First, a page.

Pork and Pinto Bean Chili
I don’t do well in the cold. Being from Santa Barbara, I’m kind of a pussy about low temps to begin with, but I also have legitimately terrible circulation (a doctor confirmed this three years ago at my last physical). Fact: If it’s below 45 degrees, my fingers and toes will go numb and turn greenish/blue in approximately five minutes. It’s awkward and painful, and I tend to do a lot of shameless whimpering.
Luckily, when the polar vortex strikes, my self-employment allows me to hibernate for days at a time. I have zero control over the thermostat in my apartment, but the building cranks ze heat from November-March, so it’s basically spring break up in here. I’m not even wearing pants right now.
Anyhoo, when the cold front hit last week, I did my best hermiting, leaving my cave only for groceries and a dinner celebrating Lara’s engagement. I planned to continue being a shut-in through the weekend (cocktails in bed, naps, Netflix, baths, etc.), but then I remembered I had a meeting on Saturday afternoon. In Brooklyn.
Horror of HORRORS.
So, come 1pm Saturday, I bundled myself like the abominable snowman and waddled to the subway. I managed to take the L to Brooklyn properly (I’ve mentioned before that I’m not the best at the subway), but then I had to switch to the G train. I wasn’t exactly sure which direction I was going, but the choices were: “To Church St.” or “To Queens.” I thought to myself, “I would like to stay in Brooklyn, thank you very much. I shall take the Church St. route.”
I made the wrong choice.
After going half an hour in the wrong direction, I discovered my mistake, retraced my steps, and then walked half a mile in the Arctic to get to my meeting. By the time I made it home, I was exhausted, my bones were cold, and all I wanted was a long koala hug and/or some serious comfort food. Since my roommate was out of town and I don’t like to hug strangers, I settled for a big bowl of this Pork and Pinto Bean Chili.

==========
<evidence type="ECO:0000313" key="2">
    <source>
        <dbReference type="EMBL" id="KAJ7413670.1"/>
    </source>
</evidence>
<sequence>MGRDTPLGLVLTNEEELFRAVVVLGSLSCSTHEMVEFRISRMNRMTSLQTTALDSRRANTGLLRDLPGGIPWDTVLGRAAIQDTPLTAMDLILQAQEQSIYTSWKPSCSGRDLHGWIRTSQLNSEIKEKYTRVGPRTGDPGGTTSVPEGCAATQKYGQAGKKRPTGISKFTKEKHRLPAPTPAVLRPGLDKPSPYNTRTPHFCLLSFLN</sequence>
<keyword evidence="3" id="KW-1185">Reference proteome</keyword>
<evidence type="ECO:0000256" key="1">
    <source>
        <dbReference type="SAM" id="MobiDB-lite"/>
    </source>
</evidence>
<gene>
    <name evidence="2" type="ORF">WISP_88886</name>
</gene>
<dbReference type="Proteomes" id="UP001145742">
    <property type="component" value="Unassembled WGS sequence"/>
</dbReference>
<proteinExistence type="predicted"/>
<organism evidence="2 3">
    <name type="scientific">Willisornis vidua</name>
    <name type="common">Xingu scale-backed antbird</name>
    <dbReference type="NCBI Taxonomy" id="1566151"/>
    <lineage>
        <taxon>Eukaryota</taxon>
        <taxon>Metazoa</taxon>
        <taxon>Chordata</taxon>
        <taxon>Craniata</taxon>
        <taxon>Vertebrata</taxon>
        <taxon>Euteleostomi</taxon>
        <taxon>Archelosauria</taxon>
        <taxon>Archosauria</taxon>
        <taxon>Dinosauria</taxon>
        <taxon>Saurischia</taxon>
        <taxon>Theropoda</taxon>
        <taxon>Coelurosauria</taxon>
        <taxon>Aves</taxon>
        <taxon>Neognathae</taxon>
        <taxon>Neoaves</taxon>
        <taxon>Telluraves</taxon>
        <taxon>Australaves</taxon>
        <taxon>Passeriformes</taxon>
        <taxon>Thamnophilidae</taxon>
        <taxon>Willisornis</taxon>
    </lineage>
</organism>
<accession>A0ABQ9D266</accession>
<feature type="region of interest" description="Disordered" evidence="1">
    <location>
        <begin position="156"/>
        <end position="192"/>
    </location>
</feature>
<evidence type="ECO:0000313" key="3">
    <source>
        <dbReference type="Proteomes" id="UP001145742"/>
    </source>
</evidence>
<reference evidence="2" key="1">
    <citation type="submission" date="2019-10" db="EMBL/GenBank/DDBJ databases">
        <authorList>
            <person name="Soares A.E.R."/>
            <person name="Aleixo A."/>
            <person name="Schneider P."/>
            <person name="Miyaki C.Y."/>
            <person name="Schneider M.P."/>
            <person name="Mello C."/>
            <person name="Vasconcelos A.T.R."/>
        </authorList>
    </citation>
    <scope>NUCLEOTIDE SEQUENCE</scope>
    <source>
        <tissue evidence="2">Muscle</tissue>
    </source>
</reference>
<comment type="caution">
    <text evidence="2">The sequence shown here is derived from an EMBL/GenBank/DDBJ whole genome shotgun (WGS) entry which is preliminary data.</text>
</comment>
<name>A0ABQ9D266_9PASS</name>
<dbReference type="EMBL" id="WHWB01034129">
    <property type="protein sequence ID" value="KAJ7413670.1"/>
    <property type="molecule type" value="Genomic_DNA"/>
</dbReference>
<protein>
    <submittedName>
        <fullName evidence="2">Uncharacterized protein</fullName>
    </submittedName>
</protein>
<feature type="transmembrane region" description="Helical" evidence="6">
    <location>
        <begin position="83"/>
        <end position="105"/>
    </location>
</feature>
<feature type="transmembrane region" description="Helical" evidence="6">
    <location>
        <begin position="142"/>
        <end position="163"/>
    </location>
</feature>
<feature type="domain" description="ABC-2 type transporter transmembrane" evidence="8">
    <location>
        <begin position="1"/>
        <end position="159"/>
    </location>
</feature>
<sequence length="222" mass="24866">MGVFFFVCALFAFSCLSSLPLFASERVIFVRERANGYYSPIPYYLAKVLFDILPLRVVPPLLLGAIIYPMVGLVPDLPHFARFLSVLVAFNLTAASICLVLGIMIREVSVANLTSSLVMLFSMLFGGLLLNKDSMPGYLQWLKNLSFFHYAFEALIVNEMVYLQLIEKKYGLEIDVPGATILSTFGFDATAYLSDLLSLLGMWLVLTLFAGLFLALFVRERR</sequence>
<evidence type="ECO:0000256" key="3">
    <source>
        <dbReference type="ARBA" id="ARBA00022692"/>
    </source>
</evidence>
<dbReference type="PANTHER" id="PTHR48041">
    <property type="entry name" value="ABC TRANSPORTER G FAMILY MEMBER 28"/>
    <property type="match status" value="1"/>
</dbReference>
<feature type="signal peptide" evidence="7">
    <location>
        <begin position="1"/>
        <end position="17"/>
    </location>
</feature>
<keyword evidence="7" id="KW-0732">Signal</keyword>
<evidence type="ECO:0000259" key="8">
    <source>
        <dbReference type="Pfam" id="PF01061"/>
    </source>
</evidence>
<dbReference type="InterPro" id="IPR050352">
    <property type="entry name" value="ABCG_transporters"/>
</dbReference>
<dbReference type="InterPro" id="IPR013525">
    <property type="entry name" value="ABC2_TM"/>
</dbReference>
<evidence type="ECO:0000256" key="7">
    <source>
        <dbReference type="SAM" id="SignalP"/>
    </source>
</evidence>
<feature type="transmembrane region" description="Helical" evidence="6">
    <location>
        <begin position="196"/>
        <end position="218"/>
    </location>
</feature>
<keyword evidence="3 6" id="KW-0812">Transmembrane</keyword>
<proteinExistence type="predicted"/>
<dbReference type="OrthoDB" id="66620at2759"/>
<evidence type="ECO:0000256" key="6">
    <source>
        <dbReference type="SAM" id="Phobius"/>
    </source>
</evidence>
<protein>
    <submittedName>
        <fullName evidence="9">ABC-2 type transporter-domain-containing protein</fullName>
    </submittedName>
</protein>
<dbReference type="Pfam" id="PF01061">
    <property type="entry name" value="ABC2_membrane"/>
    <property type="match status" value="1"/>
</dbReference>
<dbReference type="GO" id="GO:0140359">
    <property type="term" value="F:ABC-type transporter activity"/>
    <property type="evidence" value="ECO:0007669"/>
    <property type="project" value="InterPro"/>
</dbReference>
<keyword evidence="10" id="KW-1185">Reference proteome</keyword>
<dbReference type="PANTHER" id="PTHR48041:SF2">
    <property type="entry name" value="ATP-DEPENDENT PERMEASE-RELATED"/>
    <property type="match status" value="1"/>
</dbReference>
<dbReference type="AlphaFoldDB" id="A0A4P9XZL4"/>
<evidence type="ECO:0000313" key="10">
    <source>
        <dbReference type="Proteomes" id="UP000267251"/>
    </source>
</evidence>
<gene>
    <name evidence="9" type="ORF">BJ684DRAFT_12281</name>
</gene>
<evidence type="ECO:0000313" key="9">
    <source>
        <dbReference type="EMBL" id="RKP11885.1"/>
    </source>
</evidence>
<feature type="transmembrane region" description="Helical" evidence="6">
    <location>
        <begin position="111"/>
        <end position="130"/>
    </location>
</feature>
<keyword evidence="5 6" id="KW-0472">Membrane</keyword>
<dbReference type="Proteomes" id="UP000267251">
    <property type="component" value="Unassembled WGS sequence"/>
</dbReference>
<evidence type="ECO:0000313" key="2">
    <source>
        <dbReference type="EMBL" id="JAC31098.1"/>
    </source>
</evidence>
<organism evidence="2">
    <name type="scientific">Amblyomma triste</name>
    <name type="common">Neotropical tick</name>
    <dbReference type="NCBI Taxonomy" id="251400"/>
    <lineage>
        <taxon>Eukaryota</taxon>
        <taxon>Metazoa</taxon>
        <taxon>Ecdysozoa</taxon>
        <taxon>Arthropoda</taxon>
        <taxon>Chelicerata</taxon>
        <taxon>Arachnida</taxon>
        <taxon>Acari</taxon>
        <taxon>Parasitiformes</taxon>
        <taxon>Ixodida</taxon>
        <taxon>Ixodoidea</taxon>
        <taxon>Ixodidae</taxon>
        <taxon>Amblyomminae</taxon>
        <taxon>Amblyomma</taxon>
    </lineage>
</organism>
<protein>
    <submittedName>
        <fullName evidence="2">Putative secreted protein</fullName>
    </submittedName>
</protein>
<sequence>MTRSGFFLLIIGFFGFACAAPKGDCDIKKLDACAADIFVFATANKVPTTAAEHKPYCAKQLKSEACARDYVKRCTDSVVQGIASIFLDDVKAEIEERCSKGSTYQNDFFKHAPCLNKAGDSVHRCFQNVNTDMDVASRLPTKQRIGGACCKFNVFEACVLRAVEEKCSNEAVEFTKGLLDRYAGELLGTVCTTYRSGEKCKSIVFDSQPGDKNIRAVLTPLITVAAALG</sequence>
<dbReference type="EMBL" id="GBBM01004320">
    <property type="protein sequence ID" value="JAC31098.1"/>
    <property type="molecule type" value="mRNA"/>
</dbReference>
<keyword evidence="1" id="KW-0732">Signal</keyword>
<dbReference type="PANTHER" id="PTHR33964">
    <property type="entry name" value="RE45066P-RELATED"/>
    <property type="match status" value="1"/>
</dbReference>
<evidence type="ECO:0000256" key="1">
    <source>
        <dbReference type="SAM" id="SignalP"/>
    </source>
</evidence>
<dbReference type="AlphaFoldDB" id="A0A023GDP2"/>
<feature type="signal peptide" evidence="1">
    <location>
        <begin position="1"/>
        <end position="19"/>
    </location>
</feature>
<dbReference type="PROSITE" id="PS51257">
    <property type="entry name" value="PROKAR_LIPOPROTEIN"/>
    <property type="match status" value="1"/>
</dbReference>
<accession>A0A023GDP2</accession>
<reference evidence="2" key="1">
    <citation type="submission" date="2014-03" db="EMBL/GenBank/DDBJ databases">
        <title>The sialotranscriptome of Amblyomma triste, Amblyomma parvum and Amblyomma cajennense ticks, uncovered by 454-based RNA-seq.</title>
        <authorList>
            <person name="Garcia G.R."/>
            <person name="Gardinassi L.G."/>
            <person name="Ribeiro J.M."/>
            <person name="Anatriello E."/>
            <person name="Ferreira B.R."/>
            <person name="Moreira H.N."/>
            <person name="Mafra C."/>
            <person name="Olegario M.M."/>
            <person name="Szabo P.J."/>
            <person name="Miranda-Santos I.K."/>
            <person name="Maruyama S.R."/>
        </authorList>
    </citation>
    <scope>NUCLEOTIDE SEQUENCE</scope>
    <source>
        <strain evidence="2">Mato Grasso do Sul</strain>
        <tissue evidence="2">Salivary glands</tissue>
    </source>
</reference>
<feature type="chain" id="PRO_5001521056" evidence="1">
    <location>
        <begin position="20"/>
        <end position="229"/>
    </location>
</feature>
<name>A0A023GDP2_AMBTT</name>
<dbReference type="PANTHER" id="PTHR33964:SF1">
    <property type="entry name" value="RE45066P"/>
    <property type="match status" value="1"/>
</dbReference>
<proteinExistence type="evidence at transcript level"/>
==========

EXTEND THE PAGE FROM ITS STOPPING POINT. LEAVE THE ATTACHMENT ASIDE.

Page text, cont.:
I love chili (Exhibits A, B, and C), which is basically the food equivalent of a Snuggie. It’s warm and comforting, and even if it’s not the sexiest thing to look at, it’s guaranteed to make you feel all kinds of cozy.
This particular chili is my new go-to for several reasons. First of all, it’s a total taste treat. Tender pork tenderloin and buttery pinto beans are a match made in chili heaven, and when you get some toasty spices, jalapeños and green chilies involved, things really heat up (pun intended). A hefty splash of beer provides awesome depth, and a little apple cider vinegar magically ties everything together. YES.
Second, it’s ridiculously easy to make. Do not be deterred by the length of the ingredient list, peeps. A good third of it is optional toppings, and you probably already have most of the necessary ingredients in your spice cabinet/pantry. (So help me God, if you still don’t own cumin…) Then all you have to do is brown the pork, sauté some onions with garlic, green chilies and spices, add a little broth and beer, and simmer the whole shebang for about an hour. Done and done. Plus, you’ll only need a cutting board and one pot, so there’s virtually zero cleanup. Amen.